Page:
You've always wanted to experience a live playoff game but have never taken the leap and just done it. This year is going to be different. You've made the decision that it's something you'd like to treat yourself and your family to. You find out when tickets go on sale and call the moment that they're available. To you're amazement, tickets to the game have sold out within ten minutes. Now what? The kids have been talking about it to their friends for a week. You really don't want to disappoint everyone. There must be another way to get tickets to this game.
The scenario above will most inevitably lead you to some sort of secondary market. This mean resellers. This secondary market is comprised of some reputable companies but also includes a large number of dishonest ones. The secondary market also includes scalpers, who are the most untrustworthy source for tickets out there. Purchasing from a scalper is not safe, smart or legal. Most scams are perpetuated by street scalpers. Get where I'm going with this? Don't buy scalped tickets. We could easily write ten pages on the various types of ticket scams out there but for the sake of keeping it at an appropriate length, here's a few of the most common types of ticket scams to watch out for:
Never purchase a "print at home" ticket from someone. Seems pretty obvious? You'd be shocked at how many people I've actually dealt with who have been burned by this extremely easy scam. The original purchaser purchases from Ticketmaster or some other licensed ticket vendor and requests to print their tickets from their home computer. They can then, very easily, make as many photo copies of these "print at home" tickets and sell them on the street. So what happens when you get to the gate? Well, if you get there before the rest of the people who bought a copy you'll get in. If you're not first, your tickets will not allow you entry and will show as "already scanned in". This has absolutely nothing to do with the venue since you purchased illegally and you certainly can't expect the police to help you in this situation. You're out that money.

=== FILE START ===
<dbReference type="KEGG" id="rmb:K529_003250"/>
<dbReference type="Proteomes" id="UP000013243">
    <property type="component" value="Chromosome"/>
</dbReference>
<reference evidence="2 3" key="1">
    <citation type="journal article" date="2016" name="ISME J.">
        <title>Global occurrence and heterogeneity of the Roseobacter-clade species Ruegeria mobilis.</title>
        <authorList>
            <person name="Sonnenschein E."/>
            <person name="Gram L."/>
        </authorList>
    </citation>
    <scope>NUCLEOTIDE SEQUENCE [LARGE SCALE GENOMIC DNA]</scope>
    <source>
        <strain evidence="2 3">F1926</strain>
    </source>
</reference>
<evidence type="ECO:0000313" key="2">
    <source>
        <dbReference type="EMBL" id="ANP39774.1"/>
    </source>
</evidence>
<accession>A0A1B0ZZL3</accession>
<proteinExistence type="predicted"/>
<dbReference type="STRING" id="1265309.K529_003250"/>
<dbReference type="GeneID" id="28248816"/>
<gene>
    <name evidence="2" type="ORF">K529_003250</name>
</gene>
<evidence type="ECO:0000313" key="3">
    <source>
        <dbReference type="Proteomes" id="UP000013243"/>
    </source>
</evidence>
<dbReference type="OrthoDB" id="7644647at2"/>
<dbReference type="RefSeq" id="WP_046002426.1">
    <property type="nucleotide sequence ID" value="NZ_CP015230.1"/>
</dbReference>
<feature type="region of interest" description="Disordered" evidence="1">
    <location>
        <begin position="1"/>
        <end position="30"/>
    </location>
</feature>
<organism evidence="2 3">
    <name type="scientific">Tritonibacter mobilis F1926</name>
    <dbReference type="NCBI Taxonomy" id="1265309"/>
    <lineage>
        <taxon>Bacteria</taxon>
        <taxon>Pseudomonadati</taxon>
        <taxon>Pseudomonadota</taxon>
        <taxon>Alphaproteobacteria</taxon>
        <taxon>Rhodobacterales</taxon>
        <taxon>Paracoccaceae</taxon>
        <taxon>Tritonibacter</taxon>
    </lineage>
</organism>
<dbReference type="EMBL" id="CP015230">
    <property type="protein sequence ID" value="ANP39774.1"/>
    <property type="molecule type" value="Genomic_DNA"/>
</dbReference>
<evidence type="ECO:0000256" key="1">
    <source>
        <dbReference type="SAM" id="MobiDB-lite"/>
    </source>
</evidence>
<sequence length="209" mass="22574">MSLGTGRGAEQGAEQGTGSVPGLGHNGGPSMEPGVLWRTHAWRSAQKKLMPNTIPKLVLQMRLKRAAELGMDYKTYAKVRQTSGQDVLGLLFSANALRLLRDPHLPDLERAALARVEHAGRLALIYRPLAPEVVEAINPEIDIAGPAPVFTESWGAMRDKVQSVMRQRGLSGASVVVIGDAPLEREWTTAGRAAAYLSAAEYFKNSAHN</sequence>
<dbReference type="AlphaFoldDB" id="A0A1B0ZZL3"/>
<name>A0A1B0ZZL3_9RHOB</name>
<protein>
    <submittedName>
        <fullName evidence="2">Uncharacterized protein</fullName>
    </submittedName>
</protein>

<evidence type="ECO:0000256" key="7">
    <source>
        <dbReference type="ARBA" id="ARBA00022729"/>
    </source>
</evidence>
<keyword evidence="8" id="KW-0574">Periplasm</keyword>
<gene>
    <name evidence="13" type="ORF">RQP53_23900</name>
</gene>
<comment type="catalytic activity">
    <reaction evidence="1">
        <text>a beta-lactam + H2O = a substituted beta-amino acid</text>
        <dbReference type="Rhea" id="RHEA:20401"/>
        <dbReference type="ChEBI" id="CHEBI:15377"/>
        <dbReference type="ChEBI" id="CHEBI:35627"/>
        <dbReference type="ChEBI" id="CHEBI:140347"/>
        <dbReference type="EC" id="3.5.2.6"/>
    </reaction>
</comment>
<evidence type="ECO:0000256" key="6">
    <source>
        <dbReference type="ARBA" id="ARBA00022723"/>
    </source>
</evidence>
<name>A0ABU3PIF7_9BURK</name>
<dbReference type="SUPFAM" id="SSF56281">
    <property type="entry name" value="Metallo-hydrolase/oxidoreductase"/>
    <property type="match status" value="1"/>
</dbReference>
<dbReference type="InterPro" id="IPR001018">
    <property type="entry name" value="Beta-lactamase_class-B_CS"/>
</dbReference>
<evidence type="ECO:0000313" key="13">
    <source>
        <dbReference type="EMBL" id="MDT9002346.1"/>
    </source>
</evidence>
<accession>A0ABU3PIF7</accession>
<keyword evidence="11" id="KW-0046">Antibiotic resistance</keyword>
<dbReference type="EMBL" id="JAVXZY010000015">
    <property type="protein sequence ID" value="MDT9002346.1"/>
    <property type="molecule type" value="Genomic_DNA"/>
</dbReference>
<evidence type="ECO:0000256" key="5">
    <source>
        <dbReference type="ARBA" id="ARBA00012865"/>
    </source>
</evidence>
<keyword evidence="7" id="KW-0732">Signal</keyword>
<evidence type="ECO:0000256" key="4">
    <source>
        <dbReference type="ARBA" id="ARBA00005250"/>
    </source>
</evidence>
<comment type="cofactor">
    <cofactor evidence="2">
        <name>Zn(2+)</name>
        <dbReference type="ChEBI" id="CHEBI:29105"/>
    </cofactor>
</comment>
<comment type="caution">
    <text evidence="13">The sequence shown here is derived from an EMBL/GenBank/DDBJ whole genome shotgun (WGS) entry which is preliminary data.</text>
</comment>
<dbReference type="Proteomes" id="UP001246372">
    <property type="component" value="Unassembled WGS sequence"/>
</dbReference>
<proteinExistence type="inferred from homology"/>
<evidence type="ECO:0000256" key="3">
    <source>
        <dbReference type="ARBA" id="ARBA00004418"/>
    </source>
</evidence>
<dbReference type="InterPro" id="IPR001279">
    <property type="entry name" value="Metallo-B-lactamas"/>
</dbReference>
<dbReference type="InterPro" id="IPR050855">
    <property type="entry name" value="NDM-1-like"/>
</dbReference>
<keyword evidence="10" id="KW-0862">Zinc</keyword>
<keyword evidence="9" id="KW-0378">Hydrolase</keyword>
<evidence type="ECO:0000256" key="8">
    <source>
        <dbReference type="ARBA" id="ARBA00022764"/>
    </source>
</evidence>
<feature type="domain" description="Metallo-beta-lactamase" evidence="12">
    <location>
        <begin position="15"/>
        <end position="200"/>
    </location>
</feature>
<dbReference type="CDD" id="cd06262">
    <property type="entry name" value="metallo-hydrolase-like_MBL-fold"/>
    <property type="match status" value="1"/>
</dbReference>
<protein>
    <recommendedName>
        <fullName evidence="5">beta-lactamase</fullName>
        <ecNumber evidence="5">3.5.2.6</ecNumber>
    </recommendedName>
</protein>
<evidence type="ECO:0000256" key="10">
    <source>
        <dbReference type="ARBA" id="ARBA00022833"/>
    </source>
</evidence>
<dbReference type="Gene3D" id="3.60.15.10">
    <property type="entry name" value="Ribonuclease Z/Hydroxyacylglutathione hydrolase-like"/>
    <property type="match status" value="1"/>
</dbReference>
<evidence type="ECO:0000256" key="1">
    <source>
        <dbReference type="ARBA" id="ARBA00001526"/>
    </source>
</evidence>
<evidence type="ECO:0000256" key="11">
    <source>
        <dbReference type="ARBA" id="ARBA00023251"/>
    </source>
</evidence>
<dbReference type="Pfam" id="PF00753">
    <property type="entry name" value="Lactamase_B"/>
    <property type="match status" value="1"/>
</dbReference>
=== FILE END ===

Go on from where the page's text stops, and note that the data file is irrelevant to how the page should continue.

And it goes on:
Another common scam revolves around lost or stolen tickets. Each ticket has a unique number and bar code making it identifiable. The original purchaser can report a ticket as having been lost or stolen, and the ticketing agency can invalidate the ticket and issue a replacement with a new ID. So the original purchaser will still have a valid set of tickets but can resell the deactivated tickets to an unsuspecting purchaser on the secondary market. If someone tries to enter a venue with a ticket whose ID has been reported as lost or stolen, the scanner will reject that ticket.
The next one revolves around group tours to sporting events. Again, there are reputable companies such as mine and some of my competitors' but there are also some that utilize misleading wording on their websites. So when you reserve your All-Star Weekend Extravaganza, be sure that game tickets are specifically promised. If the trip description says "accommodations on the night of the game", don't assume that you'll also get tickets to the game. Make sure everything you're supposed to be getting is clearly marked on your contract with the tour operator.
The final one we'll be covering today is done through phoney websites. Sometimes called mirror sites. A mirror site is a web site with a name that is close to a legitimate site, and pretends to perform the actions of the legitimate site. Random example: Knicksplayofftix.com. The scam site will simply accept payments for tickets, but deliver nothing. How do they get away with it? This type of scam is short lived and of the hit and run variety. It takes a while to investigate and by the time the fraud is uncovered, thousands of dollars may have changed hands.
There are tons of other types of scams out there but the ones above are some of the most common. Dishonest scalpers and brokers prey on unsuspecting fans who will do anything and spend any amount to attend certain events. The first line of defense against getting victimized is to stay calm. Don't wait until the day of the event and put yourself at risk by dealing with a scalper. Even if you don't get tickets at first, you've got time to research and find reputable resellers. That's the most important thing to remember when making your ticket purchase - research the seller! You're spending a significant amount of money here. If it seems like something's sketchy, it probably is.